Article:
Her home was one room.  Obviously, she had no electricity or running water.  There was a fire burning, and the smoke was vented though one of the walls.  Catalina had four pieces of furniture:  a stump which she used as a chair, a wooden, platform bed (no mattress), a small, handmade wooden end table, and a long, narrow table used for food preparation and storage.  She had added shelves to the walls to hold some of her supplies.  The rest were kept in plastic, five gallon buckets under the table.  Natural shelves in the rock walls held smaller items. She cut a small viewing window in the wall directly on the rim of the canyon.  Looking through it, I became dizzy for the first time since arriving in the canyon system. 

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Catalina, a Rarámuri shaman, and her granddaughter, Lola, in front of their home

The home was crowded with eight adult visitors.  Since the only place for guests to sit was on the bed, that is exactly what five of us did.  I seated myself on the wooden stump and was immediately joined by Catalina’s small granddaughter, Lola.  Lola was fascinated with my curly hair, and it kept her distracted while her grandmother performed the healings.  Ruth and our driver, a close friend of Catalina’s, moved in and out of the home.  Catalina knew some Spanish, but she spoke primarily, Rarámuri, an indigenous language spoken by more than 70,000 people in the state of Chihuahua.  Our driver helped translate.

Now, I was completely unsure whether Steve would agree to participate in the healing.  He does not like to visit a regular doctor, and there is no way anyone would ever describe him as a “New Age, searching for enlightenment” kind of guy.  So imagine my shock when he not only decided to go for it, but actually volunteered to go first!

I have read about sweat lodges and smudging.  I know about the power of medicine men among indigenous peoples.  I have had friends describe their experiences with healing crystals.  I know many who practice meditation and swear by holistic treatments for various illnesses.  None of this prepared me for what I was about to witness.  I am not sure if it was a good thing to let someone else go first or not.  Once Catalina got started healing Steve a part of me thought, “Meh, I have lived with this shoulder pain since December.”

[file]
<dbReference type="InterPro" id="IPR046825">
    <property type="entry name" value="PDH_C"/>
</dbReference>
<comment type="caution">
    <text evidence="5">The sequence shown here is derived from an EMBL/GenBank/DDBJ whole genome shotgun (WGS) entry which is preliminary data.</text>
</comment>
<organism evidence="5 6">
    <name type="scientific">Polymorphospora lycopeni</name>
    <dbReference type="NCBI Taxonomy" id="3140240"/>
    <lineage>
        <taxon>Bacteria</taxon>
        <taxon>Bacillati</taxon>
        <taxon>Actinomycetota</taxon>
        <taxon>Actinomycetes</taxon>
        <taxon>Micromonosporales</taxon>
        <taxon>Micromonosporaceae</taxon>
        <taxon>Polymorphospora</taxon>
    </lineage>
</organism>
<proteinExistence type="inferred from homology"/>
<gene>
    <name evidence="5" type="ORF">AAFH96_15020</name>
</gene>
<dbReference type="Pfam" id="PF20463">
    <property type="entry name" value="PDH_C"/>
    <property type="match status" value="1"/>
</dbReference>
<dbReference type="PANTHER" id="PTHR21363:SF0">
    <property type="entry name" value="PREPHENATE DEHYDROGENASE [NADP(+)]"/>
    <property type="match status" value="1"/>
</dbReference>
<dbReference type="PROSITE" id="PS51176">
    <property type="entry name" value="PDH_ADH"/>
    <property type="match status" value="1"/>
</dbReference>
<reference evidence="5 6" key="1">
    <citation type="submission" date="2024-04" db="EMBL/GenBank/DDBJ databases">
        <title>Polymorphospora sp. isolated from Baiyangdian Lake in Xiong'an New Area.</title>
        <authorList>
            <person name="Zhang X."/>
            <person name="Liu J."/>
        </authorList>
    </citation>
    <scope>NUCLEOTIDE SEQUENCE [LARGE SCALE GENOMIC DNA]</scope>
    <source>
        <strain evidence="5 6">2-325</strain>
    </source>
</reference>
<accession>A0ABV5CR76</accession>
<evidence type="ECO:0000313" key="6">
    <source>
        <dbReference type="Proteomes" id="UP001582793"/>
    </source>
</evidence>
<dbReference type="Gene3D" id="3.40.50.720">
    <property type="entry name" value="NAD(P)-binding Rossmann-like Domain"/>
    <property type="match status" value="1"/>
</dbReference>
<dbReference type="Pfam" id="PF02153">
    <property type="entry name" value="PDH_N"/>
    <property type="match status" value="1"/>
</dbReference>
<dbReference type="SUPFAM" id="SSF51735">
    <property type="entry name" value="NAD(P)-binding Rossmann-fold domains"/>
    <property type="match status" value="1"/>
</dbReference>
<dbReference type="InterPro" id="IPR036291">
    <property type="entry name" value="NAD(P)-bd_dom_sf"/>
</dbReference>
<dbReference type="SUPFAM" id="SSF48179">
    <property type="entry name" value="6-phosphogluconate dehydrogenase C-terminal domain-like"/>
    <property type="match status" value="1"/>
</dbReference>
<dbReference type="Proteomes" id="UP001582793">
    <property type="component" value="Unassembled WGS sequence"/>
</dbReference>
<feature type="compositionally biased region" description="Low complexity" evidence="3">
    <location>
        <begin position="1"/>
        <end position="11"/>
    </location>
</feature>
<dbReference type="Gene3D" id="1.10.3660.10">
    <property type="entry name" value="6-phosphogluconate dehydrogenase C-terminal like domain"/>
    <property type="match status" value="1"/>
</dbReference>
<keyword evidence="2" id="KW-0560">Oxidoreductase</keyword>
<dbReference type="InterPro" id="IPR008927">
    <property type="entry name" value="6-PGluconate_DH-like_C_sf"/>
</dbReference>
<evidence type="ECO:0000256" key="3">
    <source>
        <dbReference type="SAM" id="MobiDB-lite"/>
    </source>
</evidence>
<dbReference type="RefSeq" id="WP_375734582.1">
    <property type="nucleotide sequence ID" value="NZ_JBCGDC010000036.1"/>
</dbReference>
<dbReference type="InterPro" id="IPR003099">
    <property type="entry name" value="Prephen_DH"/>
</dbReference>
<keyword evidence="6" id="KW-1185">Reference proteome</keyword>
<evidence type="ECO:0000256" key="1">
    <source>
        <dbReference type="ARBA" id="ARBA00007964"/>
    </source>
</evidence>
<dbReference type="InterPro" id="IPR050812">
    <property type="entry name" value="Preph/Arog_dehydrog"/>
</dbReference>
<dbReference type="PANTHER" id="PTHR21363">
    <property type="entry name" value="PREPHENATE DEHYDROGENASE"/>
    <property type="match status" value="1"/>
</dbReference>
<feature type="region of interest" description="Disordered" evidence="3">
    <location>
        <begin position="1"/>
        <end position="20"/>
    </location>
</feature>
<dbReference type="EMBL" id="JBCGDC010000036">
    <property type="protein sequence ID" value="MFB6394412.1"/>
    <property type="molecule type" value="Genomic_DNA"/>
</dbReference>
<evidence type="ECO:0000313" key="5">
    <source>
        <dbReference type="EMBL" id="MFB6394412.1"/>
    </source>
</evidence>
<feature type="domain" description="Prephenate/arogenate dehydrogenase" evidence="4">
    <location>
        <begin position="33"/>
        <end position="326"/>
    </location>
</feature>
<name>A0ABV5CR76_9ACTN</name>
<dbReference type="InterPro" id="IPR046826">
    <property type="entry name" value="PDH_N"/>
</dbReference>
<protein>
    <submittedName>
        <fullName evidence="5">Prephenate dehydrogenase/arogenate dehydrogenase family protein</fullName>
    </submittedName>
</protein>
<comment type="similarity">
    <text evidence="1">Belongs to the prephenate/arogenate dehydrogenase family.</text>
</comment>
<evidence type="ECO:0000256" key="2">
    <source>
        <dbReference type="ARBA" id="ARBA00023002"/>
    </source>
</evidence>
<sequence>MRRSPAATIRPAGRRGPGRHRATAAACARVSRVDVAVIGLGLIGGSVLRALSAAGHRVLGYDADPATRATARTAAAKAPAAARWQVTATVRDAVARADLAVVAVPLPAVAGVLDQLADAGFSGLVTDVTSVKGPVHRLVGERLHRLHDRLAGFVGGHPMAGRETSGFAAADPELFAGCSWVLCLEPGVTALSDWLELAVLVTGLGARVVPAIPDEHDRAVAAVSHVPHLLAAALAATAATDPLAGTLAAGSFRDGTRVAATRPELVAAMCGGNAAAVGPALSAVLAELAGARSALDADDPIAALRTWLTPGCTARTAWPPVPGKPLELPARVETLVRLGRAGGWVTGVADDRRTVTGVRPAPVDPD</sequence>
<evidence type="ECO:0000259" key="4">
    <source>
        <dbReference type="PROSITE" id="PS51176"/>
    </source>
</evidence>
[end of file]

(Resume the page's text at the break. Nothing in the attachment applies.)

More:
First, using a cigarette, she blew smoke into his ears and mouth.  Catalina then moved the smoking cigarette in circles around his shoulders, knees, and lower back.  She spit water on the top of his head- -and stuck her finger in his mouth.  Finally, she had Steve rub an uncooked egg (yes, it was in the shell) over the parts of his body where he experienced the most pain.  I have never in my life seen my husband more serious about anything!  He still giggles when someone says Uranus (well, don’t we all), yet he appeared stoic throughout his healing, no matter where he was being poked, prodded, or spit upon.

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And when Catalina broke the egg in a cup of water so we could all see the pain that had been removed from his body, Steve was fascinated by the knife shape leaving the yolk from the underside.  “Yes, that is exactly what the pain in my shoulder has felt like since December!”  (We had the same pain, due to our increased kayaking.)  And I could tell by the look in his eyes that he truly believed the pain had been absorbed by the egg and removed.  He had follow up instructions; he needed to complete some steps once we returned home.  He solemnly agreed to carry them out.  

After seeing what Steve endured, one in our group decided she was just fine and opted out.  That moved me up a spot.  And when it was my turn, in addition to having water spit on my head, smoke blown in my ears, and a finger inserted into my mouth, my buddy, Lola, also walked back and forth across my back.  I am not going to lie.  When I left Catalina’s home I felt somehow changed, different, in a good way.

And get this!  The next morning Steve and I had zero pain in our shoulders!  Joe; however, had a stiff neck and a headache.

Distracted, I mean, Distance Running

On our short train ride between Bahuichivo and Posada Barrancas station, I found out exactly what does happen when one does not have a Ruth or an “Authentic Copper Canyon Guide”.  A couple already on the train when we boarded, realized after we left the station that they were supposed to have gotten off.  Yikes!  Fortunately, two north and south trains run each day.  And each of these trains stop in the small town of San Rafael, where train crews switch out.  

While the couple exited the train in San Rafael to wait for the train coming from the opposite direction, so did our crew.  They were not planning on boarding the incoming train; however.  When I write “small of town of San Rafael”, I mean small.  All that is there are barracks for the employees to rest and relax in until their next shift begins.

And because there is a wait while the crew changes, this stop provides the Rarámuri

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Rarámuri women sell baskets while the train is stopped in San Rafael for crew changes.